Wednesday, August 05, 2009

Arlen Specter and Barack Obama: Perfect Together

Thanks to dailykos, here is video of Pennsylvania Senator Arlen Specter explaining on MSNBC's Hardball on Tuesday evening why he voted for McCain-Palin rather than Obama-Biden:

And thanks to the MSNBC website, we have the transcript to read the response of Republican-turned- Democrat Specter when Chris Matthews asked him for whom he had voted:

I thought that they were the better choice. And I was trying to work within the Republican party, and trying to bring moderation to the Republican party. The decisive step I took was when I heard President Obama early this year say we were on the verge of sliding into a 1929 Depression, and a new president with a new mandate. And I voted for the stimulus package.

And when Matthews wouldn't accept that answer at face value and asked him whether he was comfortable trying to place Sarah Palin "a heartbeat away from the presidency," Specter respnded:

Chris, I didn't exactly think my vote would be decisive. But when you're in a party and you work for a party and you're trying to work within the structure to moderate the party, I think that's the correct thing to do.

But parties change. Look here, Ronald Reagan changed parties. Winston Churchill changed parties. Phil Graham, Dick Shelby. It's not so unusual. And in my case, I think there was good provocation to do it, and I think it was the right thing.

Now, up until then, Biden and Rendell and a lot of people had been trying to get me to become a Democrat. When I voted for the stimulus package, I had more Republicans urging me to become a Democrat than the Democrats. And the effort to bring moderation to the Republican party was not successful. And I feel very comfortable as a Democrat.

It's hard to figure out why trying to "moderate" the party would entail voting for John McCain and, especially, Governor Palin, and Specter never explained. He does remind us that he voted for the stimulus package, though neglecting to remind us that he first (successfully) worked to weaken it. But he never concedes that he made a mistake voting for McCain-Palin- if in fact he thinks he does- or even that he finds Democratic/liberal ideology preferable to the reigning ideology of the Republican Party. Only that he "feel(s) very comfortable as a Democrat," which might mean only that he's more at ease when he actually has a chance to win re-election.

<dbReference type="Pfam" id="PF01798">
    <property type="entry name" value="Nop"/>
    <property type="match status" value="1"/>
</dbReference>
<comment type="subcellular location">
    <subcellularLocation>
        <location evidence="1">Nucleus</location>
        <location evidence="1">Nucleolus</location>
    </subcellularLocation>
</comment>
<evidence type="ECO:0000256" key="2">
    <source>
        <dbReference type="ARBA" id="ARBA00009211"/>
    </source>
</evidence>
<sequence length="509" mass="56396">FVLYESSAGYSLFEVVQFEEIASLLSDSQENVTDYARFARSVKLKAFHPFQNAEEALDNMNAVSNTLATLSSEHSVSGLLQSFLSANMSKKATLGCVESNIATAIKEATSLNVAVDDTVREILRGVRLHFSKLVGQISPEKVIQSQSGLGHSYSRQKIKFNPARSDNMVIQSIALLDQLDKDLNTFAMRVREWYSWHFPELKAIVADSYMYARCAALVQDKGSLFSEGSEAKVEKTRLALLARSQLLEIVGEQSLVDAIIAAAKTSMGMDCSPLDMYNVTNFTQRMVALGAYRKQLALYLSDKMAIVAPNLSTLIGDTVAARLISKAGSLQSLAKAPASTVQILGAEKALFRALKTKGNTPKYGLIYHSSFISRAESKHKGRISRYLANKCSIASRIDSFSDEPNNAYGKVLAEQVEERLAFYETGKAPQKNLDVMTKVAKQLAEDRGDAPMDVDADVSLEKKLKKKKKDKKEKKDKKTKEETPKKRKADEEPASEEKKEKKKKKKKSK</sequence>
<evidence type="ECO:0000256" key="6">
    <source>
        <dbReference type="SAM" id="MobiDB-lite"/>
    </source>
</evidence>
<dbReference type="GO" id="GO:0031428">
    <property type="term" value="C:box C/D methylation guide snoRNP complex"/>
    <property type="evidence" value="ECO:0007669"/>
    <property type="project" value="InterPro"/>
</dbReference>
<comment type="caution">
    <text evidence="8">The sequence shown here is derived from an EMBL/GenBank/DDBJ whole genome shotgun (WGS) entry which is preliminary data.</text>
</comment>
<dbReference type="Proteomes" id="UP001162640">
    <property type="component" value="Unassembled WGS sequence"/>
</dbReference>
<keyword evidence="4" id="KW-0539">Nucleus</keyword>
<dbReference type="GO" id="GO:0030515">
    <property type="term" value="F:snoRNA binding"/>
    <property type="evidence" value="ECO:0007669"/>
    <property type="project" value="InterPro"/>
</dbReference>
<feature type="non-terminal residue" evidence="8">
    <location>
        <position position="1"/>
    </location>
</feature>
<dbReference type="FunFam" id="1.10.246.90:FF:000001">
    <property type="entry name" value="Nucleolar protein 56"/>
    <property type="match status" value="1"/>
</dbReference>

Pat Toomey, the former president of the right wing libertarian Club for Growth who very likely will be the Repub nominee for the Senate seat in 2010, had it right when he appeared immediately before Specter on Hardball and observed

Chris, Arlen Specter is whatever he thinks the political calculus suggests he should be at any moment in time.

Right now, that means liberal Democrat, because he's got a primary challenge from the left. If-if he manages to get by that, which I don't know that he will, but, if he does, he will be something else again. This is a guy who has made a career out of being on both sides of as many issues as he can.

It's not likely that Toomey, former chairman of the right-wing/libertarian Club for Growth, has seen the bar graph posted Wednesday by Moulitsas on his dailykos site. It seems hardly coincidental that Arlen Specter voted with the GOP most of the time when he belonged to that party, then voted primarily with the Democrats after his switch, then veered sharply left once it became clear he'd be challenged in the Democratic Party by Joe Sestak, who announced Tuesday that he would enter the race.

And the stance of President Obama, whom Specter apparently is still satisfied he voted against? As the New York Times reported, the day after Mr. Opportunistic announced his change of party

Mr. Obama pledged enthusiastic support for Mr. Specter’s candidacy as a Democrat in 2010, saying, "We are confident that Arlen Specter is going to get a sixth term."

No doubt the President has believed all along that Arlen Specter would be a valuable supporter as a Democrat of his agenda. And so he has been, and will be until, if planned, he is re-elected, at which time his political calculus will shift. Meanwhile, it will be interesting to view President Obama campaign for the incumbent against two-term U.S. Representative Sestak, the highest ranking former military officer in Congress. Sestak is a little different than Specter, having been a critic of the Iraq War, supporter of gun control, and an original co-sponsor of the pro-labor Employees Free Choice Act, which Senator Specter still opposes. And someone who has cast a vote for for Barack Obama.

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